Knowing versus doing: Education and training needs of staff in a chronic care hospital unit for individuals with Dementia

Katherine A. Marx, Ian H. Stanley, Kimberly van Haitsma, Jennifer Moody, Dana Alonzi, Bryan R. Hansen, Laura N. Gitlin

Research output: Contribution to journalArticle

23 Scopus citations

Abstract

Hospital clinical staff routinely confront challenging behaviors in patients with dementia with limited training in prevention and management. The authors of the current article conducted a survey of staff on a chronic care hospital unit concerning knowledge about dementia, perceived educational needs, and the care environment. The overall mean score for a 27-item knowledge scale was 24.08 (SD = 2.61), refl ecting high level of disease knowledge. However, staff indicated a need for more information and skills, specifi cally for managing behaviors nonpharmacologically (92.3%), enhancing patient safety (89.7%), coping with care challenges (84.2%), and involving patients in activities (81.6%). Although most staff (i.e., nurses [80%] and therapists [86.4%]) believed their care contributed a great deal to patient well-being, approximately 75% reported frustration and being overwhelmed by dementia care. Most reported being hit, bitten, or physically hurt by patients (66.7%), as well as disrespected by families (53.8%). Findings suggest that staff have foundational knowledge but lack the "how-to" or handson skills necessary to implement nonpharmacological behavioral management approaches and communicate with families.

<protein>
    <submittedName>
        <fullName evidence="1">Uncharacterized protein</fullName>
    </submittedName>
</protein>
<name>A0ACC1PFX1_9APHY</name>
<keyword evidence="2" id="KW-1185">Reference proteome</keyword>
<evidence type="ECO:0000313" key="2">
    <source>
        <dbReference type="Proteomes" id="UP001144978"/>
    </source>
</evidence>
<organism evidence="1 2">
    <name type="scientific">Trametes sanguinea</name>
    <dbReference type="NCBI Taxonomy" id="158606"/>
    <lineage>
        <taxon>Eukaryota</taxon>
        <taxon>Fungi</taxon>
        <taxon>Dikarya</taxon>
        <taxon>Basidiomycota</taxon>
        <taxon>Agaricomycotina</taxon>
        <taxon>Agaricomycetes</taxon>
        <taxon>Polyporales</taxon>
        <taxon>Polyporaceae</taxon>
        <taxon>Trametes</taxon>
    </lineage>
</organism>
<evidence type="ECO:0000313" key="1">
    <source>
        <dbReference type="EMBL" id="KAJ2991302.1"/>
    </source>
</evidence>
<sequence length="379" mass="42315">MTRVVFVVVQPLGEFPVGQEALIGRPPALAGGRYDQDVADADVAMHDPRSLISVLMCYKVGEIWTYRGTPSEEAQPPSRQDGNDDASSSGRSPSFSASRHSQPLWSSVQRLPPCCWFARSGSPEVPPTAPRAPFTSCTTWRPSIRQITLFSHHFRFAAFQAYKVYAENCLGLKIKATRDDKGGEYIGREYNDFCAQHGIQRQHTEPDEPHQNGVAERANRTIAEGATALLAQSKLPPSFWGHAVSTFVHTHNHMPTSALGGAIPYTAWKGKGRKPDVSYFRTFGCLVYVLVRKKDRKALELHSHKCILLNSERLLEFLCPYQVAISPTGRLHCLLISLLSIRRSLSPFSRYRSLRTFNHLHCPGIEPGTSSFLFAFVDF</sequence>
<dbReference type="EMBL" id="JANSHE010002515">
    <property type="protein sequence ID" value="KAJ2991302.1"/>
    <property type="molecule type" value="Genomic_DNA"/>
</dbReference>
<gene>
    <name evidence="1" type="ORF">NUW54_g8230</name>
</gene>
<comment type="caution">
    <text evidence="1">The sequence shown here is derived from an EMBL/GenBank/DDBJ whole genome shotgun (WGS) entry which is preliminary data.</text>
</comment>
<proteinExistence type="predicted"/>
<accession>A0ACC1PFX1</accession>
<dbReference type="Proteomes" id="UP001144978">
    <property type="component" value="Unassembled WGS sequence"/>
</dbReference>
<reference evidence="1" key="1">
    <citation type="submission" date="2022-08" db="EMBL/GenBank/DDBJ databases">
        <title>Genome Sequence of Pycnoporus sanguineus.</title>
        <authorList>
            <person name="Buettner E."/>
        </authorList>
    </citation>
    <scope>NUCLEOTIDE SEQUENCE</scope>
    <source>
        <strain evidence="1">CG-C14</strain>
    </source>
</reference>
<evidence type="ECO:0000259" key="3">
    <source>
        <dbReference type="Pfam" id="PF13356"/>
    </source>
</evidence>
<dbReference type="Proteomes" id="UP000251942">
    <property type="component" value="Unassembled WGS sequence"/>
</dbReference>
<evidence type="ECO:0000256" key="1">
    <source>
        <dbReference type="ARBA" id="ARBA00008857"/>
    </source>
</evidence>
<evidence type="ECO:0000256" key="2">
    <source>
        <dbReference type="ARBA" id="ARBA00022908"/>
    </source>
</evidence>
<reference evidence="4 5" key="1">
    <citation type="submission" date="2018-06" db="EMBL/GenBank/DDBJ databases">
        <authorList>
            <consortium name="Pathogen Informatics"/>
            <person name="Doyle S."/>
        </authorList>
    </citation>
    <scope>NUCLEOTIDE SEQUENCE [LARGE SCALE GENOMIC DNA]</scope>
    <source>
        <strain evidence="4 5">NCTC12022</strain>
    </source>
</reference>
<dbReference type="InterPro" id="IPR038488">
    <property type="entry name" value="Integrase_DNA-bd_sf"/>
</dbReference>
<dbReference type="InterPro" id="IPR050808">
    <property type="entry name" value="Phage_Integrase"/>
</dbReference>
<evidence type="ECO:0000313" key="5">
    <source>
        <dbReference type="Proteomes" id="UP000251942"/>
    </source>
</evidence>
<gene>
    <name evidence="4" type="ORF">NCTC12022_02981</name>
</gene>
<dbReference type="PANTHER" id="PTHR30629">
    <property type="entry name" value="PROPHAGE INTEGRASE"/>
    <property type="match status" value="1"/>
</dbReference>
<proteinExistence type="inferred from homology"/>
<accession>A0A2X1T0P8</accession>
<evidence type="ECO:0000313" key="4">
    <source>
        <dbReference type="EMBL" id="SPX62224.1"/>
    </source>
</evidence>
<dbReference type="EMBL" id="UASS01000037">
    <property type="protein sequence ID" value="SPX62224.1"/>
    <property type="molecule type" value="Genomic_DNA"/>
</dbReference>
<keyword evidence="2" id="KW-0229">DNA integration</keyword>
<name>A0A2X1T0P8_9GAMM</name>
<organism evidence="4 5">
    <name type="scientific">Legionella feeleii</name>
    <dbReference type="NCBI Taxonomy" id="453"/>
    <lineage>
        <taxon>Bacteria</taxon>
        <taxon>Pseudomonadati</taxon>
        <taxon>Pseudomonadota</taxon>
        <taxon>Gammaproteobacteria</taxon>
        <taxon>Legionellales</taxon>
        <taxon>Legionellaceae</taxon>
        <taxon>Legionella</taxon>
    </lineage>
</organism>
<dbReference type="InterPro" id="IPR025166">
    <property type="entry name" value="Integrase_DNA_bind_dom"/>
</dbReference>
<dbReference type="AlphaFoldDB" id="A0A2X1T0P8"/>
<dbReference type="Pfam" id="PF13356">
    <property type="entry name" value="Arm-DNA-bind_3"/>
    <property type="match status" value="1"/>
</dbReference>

Original languageEnglish (US)
Pages (from-to)26-34
Number of pages9
JournalJournal of gerontological nursing
Volume40
Issue number12
DOIs
StatePublished - Jan 1 2014

All Science Journal Classification (ASJC) codes

  • Nursing(all)
  • Gerontology

Fingerprint Dive into the research topics of 'Knowing versus doing: Education and training needs of staff in a chronic care hospital unit for individuals with Dementia'. Together they form a unique fingerprint.

  • Cite this